On Tuesday afternoon, Pheta rural municipality of Bara district in southern Nepal had an air of a fun fair. Horse-drawn carriages and brightly painted auto-rickshaws brought visitors from neighbouring villages and towns. Trucks and trailers came with sacks of rice and vegetables.

Some others came just for a look. People were busy taking selfies and snapping photographs of the locals. A group of students marched with their teacher who explained that they had come for an educational trip, to experience what a disaster zone looks like.

The residents of Pheta had nowhere to escape to. Most had just lost their homes. Some had just lost their loved ones. They stood guard, keeping watch over their belongings – the little they had managed to recover. They wore a look of shock and disbelief as people stared at them, as if they were specimens in a zoo.

For residents of Pheta, about 120km from the capital, Kathmandu, normal life came undone on Sunday. Around 7:30 in the evening, fierce winds started, uprooting trees and throwing vehicles in the air. Locals say the wind was warm and it moved in circular motion; a phenomenon they’d never experienced before.

No one understands our pain and grief. The whole village is in mourning but for others it is a festival

Devi Patel, resident of Pheta

Nepal’s Department of Hydrology and Meteorology says the wind speeds were more than 90 kilometers an hour. In less than two minutes, at least 31 people had died, hundreds were injured and more than 2,400 homes had been damaged – around 900 flatted to the ground.

Disasters are not new to Nepal. Between 2000 and 2017, more than 16,000 people lost their lives to natural calamities. This includes the earthquake in 2015 when more than 9,000 people died.

The local government, the first in two decades, found itself overwhelmed [Bishnu Kalpit/Al Jazeera]

Nepal’s first democratic constitution passed in 2015 has a disaster mitigation plan, sharing the burden between the three layers of government – federal, provincial and local – created to devolve power.

Nepal elected representatives to all the three organs of the state in 2017 and soon the new parliament endorsed the Disaster Risk Reduction and Management Act.

‘The early warning system’

While on paper the plan looks good, the first step for disaster reduction, the early warning system, failed. The Department of Hydrology and Meteorology released a statement on Monday saying they don’t have enough equipment and human resources for these ‘unexpected’ occurrences.

Dozens killed as storm hits southern Nepal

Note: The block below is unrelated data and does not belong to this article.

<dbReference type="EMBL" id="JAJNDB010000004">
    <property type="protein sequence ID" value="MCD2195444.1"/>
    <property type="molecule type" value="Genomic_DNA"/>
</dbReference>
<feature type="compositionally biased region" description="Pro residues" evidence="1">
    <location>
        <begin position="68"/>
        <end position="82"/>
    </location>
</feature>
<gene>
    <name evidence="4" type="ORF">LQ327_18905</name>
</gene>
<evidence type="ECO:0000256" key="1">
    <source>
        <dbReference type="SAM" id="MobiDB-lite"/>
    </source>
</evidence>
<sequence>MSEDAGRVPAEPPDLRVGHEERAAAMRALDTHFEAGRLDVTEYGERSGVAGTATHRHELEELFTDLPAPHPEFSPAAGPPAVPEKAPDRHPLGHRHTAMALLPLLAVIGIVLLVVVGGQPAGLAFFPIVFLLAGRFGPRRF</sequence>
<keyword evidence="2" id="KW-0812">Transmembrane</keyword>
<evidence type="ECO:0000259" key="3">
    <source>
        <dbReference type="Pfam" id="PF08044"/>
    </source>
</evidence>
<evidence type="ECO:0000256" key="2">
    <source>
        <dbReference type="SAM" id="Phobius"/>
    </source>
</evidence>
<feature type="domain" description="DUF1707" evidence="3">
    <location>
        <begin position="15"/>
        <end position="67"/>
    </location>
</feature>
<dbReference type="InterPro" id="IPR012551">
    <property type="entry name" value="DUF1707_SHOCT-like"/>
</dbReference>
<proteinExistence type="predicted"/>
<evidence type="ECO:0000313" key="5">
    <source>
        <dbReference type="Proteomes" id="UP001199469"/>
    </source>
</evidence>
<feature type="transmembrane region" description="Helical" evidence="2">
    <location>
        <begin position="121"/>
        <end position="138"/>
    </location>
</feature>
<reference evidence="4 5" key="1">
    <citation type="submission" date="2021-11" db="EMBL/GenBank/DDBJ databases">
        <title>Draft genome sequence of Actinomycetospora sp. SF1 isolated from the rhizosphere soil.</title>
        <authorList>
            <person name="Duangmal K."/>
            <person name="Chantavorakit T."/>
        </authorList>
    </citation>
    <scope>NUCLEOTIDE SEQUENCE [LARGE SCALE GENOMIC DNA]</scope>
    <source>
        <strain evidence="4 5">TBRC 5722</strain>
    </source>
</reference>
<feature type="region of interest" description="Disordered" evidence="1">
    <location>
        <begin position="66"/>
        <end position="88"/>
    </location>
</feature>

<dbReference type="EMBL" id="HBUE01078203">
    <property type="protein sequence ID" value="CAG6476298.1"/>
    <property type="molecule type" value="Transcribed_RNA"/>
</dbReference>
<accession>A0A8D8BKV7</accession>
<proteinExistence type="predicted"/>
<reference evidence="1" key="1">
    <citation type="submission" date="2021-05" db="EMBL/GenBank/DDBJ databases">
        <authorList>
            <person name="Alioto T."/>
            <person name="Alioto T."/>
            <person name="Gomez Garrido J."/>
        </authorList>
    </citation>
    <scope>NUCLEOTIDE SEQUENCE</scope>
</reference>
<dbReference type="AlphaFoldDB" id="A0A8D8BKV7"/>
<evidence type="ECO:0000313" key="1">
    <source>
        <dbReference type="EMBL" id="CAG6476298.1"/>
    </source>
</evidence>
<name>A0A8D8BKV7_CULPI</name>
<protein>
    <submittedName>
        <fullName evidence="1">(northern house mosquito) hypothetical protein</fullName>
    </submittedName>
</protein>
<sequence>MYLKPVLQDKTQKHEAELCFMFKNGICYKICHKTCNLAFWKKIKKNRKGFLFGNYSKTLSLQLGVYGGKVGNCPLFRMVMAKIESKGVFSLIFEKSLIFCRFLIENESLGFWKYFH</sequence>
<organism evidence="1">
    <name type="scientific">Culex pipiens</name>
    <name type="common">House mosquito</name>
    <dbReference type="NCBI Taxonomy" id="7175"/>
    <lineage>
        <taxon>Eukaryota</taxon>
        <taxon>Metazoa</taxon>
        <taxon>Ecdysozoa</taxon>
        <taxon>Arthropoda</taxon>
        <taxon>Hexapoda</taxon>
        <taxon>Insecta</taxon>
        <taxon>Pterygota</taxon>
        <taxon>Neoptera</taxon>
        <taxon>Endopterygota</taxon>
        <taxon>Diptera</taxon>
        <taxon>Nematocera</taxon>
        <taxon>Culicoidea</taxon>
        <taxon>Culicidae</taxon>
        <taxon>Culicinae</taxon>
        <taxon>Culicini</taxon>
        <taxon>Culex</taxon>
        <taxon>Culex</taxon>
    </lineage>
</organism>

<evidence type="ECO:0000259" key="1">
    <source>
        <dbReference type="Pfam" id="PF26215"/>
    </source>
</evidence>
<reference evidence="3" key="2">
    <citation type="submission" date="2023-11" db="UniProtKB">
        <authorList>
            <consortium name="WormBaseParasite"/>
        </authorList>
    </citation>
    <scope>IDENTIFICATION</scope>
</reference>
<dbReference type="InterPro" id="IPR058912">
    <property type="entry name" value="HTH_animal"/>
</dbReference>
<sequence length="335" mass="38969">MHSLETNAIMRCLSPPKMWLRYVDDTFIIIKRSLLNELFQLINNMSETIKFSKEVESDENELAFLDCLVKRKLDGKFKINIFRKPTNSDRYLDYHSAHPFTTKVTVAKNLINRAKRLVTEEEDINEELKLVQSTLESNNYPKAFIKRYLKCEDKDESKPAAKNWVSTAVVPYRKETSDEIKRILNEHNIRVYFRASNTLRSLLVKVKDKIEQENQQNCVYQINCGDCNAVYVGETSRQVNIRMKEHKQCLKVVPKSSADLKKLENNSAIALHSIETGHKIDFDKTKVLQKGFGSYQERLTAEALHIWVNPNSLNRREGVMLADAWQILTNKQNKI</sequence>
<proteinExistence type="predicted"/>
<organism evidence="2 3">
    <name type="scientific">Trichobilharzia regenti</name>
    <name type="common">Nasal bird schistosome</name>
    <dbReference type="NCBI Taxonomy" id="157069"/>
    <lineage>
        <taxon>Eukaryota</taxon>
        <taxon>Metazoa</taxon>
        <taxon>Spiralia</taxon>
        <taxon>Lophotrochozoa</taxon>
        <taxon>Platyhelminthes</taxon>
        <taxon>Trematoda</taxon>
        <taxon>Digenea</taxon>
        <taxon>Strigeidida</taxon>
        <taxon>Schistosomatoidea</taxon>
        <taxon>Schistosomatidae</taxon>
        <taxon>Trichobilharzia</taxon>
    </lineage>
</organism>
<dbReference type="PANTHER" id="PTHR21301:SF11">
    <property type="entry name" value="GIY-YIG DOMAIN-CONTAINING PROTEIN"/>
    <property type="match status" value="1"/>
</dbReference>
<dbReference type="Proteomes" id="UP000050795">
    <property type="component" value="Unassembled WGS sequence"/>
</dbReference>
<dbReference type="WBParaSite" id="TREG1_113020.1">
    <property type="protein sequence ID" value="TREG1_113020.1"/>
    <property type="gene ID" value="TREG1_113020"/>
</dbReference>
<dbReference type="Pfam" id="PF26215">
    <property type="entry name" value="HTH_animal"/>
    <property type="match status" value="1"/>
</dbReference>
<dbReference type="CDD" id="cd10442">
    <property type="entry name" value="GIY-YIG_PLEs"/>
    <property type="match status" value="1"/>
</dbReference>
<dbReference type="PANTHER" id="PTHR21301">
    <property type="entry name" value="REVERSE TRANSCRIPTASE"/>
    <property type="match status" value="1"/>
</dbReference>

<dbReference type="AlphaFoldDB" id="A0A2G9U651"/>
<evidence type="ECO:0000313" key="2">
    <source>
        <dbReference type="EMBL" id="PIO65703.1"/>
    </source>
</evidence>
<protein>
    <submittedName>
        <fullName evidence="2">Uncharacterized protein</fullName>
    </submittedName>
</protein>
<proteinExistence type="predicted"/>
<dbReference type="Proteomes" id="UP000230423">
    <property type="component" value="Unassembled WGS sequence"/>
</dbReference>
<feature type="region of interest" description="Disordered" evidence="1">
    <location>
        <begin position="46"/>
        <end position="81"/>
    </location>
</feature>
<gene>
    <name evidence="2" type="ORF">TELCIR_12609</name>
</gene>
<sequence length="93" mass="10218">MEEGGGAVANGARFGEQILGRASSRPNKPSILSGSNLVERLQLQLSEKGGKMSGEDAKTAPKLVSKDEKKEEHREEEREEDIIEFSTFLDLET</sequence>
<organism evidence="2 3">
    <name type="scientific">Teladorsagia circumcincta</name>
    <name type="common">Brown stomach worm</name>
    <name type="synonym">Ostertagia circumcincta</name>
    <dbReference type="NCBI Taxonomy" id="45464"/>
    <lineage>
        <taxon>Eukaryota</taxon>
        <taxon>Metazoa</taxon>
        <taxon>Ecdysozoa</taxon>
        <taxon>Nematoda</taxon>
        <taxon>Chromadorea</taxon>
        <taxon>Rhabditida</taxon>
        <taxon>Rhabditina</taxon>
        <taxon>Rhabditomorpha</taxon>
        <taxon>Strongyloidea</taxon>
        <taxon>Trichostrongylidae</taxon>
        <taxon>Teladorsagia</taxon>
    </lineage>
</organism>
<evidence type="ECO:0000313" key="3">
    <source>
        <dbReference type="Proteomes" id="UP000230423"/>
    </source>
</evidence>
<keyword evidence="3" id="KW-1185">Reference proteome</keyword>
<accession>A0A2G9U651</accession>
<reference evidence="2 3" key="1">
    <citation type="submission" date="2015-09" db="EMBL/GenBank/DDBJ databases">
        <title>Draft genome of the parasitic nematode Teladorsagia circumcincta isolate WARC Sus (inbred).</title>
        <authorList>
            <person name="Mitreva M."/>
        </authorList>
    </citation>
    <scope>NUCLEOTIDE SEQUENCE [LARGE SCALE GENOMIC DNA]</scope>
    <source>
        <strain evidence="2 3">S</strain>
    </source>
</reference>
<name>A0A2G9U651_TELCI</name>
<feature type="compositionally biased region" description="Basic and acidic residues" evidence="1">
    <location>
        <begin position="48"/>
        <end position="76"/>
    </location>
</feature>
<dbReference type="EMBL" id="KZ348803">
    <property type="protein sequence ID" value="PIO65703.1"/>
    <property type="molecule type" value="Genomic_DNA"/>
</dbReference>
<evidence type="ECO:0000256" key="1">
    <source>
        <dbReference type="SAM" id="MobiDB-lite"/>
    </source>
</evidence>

Like often, the best in people did come in times of need. According to the district officials from both Bara and Parsa districts, locals along with security forces responded within minutes in the aftermath of the storm.

The injured and the dead were loaded in vehicles and taken to the local hospitals. Social media came alive, with volunteers organising blood donations. People started collecting money, food and even school supplies.

The provincial government pledged $3,000 to each victim who died and the federal government promised to rebuild the houses.

But the government’s disaster mitigation plans that should have translated in to action, did not.

Beda Nidhi Khanal, Under Secretary of National Emergency Operation Centre, told Al Jazeera that confusion on jurisdiction has made things difficult.

Chief District Officer for Bara, Rajesh Poudel, told Al Jazeera that they have a disaster plan but “not one for thunderstorms”.

His office, the district administration office, which falls under the federal government’s home ministry, is supposed to coordinate with the local government. By Wednesday, the office had finally put together a committee for creating a database, an inventory of all those affected.

‘We are left with nothing’

Without a database, it was a freefall for relief distributors. On Tuesday, local NGOs and political cadres were distributing food rations and tents, haphazardly.

Several local residents told Al Jazeera that people near the road head were getting several tarpaulin sheets but in the interiors, they had not received any. Tempers flared intermittently. People, who had lost everything, found themselves fighting for relief material.

The local government, the first in two decades, found itself overwhelmed.

Khanal from the National Emergency Operation Centre said that the local government’s performance has been poor.

“They haven’t told us how many people have received relief or how many still are in need. They haven’t demanded anything, neither relief materials nor money, from the federal government.” 

Amiri Shah, head of the Pheta Rural Municipality, has been coping with the influx of senior political leaders, party representatives as well as other officials – all of whom want to distribute relief material on their own terms.

“If they come through us, they can still distribute themselves but in areas that need it. But everyone wants to distribute where they please. That’s why our disaster-hit village is like a festival site,” he told Al Jazeera.

The problems of leaderships, coordination, seniority and jurisdiction among the layers of governments has created a level of bitterness for the survivors of the storm.

“We are left with nothing. The big politicians and government babus came and spoke to us but they are not giving us shelter fast enough,” said Devi Patel, sitting on the rubble of her damaged home.

“We are sick of cameras and people taking our photos, including you. No one understands our pain and grief. The whole village is in mourning but for others it is a festival.”

A woman sits in the middle of the debris of a residential house damaged in in Bara district [Niranjan Shrestha/The Associated Press]

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